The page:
Natural Law has from time to time vary according to its purpose and the
function to be exercised to meet the needs of the time and circumstances.
Therefore, Natural Law has been evolution and development in several
phases. The definition and exact meaning of natural law are not unanimous. The
term Natural Law means in jurisprudence those rules and principles which should
originate from a supreme source other than any worldly or political authority.
Rule of Law and Natural Law
In England and India, the Rule of Law concepts are basically based on
Natural Law, but also on due process in the USA. The supporters of natural law
argue that the concept of justice, right or reason has been derived from the
nature of humanity and the law of the natural world. It is generally regarded
with invariant content as an ideal source of law.
Major Proponents of Natural Law
John Finnis (Born 1940)
The law he defines as mainly the rules that an effective authority makes
under regulatory legal regulations for the whole Community. Natural law does not
consider either human nature or metaphysics. The United States Supreme Court in
the Lawrence v. Texas raised the morality issue and the need for natural
legislation have been addressed in Texas. Finnis has attempted to re-establish
and modernly analyze and interpret natural law. He also has two major
misunderstandings about natural law theory. He denies that natural law comes
from objectiveness and a certain pattern of behavior but claims that the
knowledge within it of innate motivation is unknown to people. Natural law does
not pretend that if it contradicts moral law, a law is not law.
According to him 7 basic principles of human nature: Life, Knowledge, Play,
Aesthetic pleasure, Sociability, Practical reasonableness, Religion.
Lon Fuller (1902-1978)
He rejects the idea of natural law as an authoritative high- level body and that
mans behaviour should be taken into account. There can be no theory of natural
law that seeks to establish an everlasting code of nature in advance. He
suggests, instead, that for an old phenomenon a new name is suggested. He
suggests the term ‘Eunomics’ which he defines as “the theory or study of good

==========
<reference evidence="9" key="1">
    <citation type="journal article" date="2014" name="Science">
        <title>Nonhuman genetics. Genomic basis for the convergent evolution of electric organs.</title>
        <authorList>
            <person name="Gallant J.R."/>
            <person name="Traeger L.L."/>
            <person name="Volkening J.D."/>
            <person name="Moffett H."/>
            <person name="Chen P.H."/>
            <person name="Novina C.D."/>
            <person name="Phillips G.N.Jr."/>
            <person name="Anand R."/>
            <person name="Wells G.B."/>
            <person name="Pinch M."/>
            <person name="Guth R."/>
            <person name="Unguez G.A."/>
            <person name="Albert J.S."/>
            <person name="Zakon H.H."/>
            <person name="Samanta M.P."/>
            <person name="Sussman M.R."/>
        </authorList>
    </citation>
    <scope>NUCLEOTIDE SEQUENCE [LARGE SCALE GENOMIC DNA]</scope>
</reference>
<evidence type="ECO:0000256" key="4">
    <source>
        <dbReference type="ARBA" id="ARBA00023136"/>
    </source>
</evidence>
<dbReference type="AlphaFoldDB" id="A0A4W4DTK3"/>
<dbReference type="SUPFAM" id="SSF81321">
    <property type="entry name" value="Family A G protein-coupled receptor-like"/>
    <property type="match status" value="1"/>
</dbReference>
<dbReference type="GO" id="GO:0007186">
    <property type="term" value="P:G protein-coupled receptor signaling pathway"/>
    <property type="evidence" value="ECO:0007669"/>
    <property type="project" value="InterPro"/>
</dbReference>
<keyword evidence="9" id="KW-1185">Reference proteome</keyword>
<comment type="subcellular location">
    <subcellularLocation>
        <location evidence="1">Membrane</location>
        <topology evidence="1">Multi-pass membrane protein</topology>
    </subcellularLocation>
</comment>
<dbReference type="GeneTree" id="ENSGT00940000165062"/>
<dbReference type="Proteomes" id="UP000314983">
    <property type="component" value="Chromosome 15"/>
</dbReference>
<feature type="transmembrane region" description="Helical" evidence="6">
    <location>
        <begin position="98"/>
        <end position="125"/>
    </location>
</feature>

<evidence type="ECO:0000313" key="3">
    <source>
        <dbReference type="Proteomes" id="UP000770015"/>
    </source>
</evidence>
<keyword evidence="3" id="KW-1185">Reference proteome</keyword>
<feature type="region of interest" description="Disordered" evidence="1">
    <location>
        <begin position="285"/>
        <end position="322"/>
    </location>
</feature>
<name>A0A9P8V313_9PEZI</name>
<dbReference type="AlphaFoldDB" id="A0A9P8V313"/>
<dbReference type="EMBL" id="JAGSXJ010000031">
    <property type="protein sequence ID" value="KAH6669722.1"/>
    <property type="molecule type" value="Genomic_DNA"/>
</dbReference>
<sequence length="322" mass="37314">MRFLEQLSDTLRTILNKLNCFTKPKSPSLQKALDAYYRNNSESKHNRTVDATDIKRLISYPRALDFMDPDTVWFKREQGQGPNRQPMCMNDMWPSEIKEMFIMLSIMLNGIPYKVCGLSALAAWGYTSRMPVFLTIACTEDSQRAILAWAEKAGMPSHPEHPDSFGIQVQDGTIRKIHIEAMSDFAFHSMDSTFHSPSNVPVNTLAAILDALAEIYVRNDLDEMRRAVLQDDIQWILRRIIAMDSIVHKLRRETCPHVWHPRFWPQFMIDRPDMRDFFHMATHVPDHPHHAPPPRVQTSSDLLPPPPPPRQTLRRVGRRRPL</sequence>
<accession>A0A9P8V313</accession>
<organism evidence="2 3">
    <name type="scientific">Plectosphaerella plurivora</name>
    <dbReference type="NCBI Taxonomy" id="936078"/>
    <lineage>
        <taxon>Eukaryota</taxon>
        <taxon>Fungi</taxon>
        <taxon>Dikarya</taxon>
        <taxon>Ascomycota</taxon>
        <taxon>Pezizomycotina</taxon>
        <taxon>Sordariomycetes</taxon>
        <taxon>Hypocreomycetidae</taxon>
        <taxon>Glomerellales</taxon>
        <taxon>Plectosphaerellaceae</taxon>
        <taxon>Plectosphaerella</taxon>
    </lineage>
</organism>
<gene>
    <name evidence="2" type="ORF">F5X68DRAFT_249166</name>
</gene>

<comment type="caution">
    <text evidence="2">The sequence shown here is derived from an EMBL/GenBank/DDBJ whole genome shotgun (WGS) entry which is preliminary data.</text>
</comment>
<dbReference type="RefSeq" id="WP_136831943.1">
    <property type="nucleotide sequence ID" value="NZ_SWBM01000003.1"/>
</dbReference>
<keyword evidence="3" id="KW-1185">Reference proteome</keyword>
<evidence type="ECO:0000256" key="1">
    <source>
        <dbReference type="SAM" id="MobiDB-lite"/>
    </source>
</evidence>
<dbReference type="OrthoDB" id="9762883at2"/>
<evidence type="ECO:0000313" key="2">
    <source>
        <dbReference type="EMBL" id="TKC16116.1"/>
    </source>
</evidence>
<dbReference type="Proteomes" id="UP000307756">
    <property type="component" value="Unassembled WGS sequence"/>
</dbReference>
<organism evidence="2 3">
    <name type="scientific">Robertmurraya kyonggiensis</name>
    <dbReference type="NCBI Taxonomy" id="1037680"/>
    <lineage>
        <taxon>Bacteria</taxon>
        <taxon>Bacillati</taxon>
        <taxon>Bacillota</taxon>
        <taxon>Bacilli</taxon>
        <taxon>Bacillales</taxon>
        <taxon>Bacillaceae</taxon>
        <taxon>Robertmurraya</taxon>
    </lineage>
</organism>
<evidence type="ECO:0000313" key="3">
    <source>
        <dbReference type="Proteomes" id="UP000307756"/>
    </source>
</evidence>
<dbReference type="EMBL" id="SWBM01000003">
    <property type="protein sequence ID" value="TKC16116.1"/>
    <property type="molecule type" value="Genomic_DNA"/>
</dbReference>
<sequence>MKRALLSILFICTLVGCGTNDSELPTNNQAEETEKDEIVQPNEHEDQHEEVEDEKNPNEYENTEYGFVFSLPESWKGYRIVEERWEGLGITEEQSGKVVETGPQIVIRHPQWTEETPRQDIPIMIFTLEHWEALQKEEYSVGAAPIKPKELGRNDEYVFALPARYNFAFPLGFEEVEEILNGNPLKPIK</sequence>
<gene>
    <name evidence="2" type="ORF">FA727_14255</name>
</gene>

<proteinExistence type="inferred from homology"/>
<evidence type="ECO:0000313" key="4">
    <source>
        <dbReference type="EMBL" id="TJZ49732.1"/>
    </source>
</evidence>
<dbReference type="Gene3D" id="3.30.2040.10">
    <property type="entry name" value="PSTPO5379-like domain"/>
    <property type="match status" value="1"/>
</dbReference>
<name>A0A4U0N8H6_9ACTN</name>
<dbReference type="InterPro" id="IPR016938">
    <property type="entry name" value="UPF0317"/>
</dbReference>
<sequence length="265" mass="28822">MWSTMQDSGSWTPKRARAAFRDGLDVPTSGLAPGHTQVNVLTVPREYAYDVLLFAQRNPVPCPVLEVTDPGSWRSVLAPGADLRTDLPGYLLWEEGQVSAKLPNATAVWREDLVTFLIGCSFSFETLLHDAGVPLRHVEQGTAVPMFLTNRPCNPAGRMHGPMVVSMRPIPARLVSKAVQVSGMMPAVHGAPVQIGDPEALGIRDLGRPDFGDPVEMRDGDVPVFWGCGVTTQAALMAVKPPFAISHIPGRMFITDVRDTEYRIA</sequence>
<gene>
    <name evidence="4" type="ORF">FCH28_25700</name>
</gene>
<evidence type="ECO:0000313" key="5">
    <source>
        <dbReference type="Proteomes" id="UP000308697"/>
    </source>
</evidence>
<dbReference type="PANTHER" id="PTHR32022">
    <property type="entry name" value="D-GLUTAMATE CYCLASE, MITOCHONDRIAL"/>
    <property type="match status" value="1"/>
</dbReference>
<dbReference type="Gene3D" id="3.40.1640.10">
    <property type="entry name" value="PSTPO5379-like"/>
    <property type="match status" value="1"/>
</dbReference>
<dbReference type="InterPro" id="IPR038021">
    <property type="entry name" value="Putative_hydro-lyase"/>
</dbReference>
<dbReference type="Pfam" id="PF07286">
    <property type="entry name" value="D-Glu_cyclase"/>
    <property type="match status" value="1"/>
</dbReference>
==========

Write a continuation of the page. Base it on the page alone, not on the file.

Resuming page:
order and workable arrangement”. He warns Eunomics that no orthodoxy or doctrine
of binding ultimate ends should be tested.
Thomas Hobbes (1558 – 1679)
According to Hobbes, a man was in a chaotic state of constant fear before the
. Natural life
was solitary, poor,
disgusting, brutal and short
. In order to protect themselves and avoid
misery and pain, men voluntarily contracted and gave their freedom to some of
the most powerful authorities who could protect their lives and property. Hobbes
was, therefore, a supporter of the rulers the absolute power and the subjects
had no rights against the sovereign.
Although he suggests that the sovereign should be bound by natural law,
it is only a moral duty. It would, therefore, be apparent that Hobbes used the
theory of natural law to support the sovereigns absolute authority. He advocated
a declared order. During the British civil war, his theory was supported by the
monarch. It was, in fact, a stable and secure government. In Hobbes
theory, individualism, materialism, utilitarianism and absolutism are all
John Locke (1632 – 1704)
The state of nature was a golden age, according to Locke, only the property was
unsafe. Men entered into a social contract
for the purpose of
protecting property. Under this contract, man has not abandoned all his rights,
but only a part of them, namely to maintain order and enforce natures laws. It
retained its natural rights as the rights to life, freedom and property.
According to him, the integrity of the laws is primarily determined by the
process used to achieve their objectives. The morality that allows law requires
the fulfillment of 6 conditions: There must be general rules for guiding
actions. These rules must be publicly known, The rules should be prospective in
nature, which means that they should be future-oriented and not regressive.
They should be designed to be comprehensive and easy to understand, It should be
compatible with other rules, They should be reasonably stable, which should not
be altered too often, The objective of government and law is to uphold and
protect the rights of nature. As long as the government fulfils this objective,
the laws it gives are valid and binding, but when it stops doing so, its laws
are invalid and the government can be overthrown. Locke pleaded for limited
constitutional government. The doctrine of laissez-faire in the 19th century was
the result of the freedom of an individual in matters relating to economic
activities that were supported in Lockes theory. In contrast to Hobbes, who
supported the state authority, Locke advocated individual freedom.
Jean Rousseau (1712 – 1778)
Rousseau pointed out that the social contract
is not a historical fact,
as Hobbes and Locke envisaged, but is merely a hypothetical concept. Before the
so-called social contract,
life was happy and equality between men
existed. People united to preserve their rights to freedom and equality and to
this end they gave up their rights not to a single person, i.e. to the
sovereign, but to the community as a whole, whom Rousseau called general
It is therefore the duty of each person to obey the general will,
he directly obeys his own will. The states existence is for the protection of
liberty and equality. The State and its legislation are both subject to general
will and are discarded if government and law are not in compliance with
. Rousseau promoted the sovereignty of the people. His theory
of natural law is limited to the individuals freedom and equality. For
him the interchangeable terms are state, law, sovereignty, general will etc.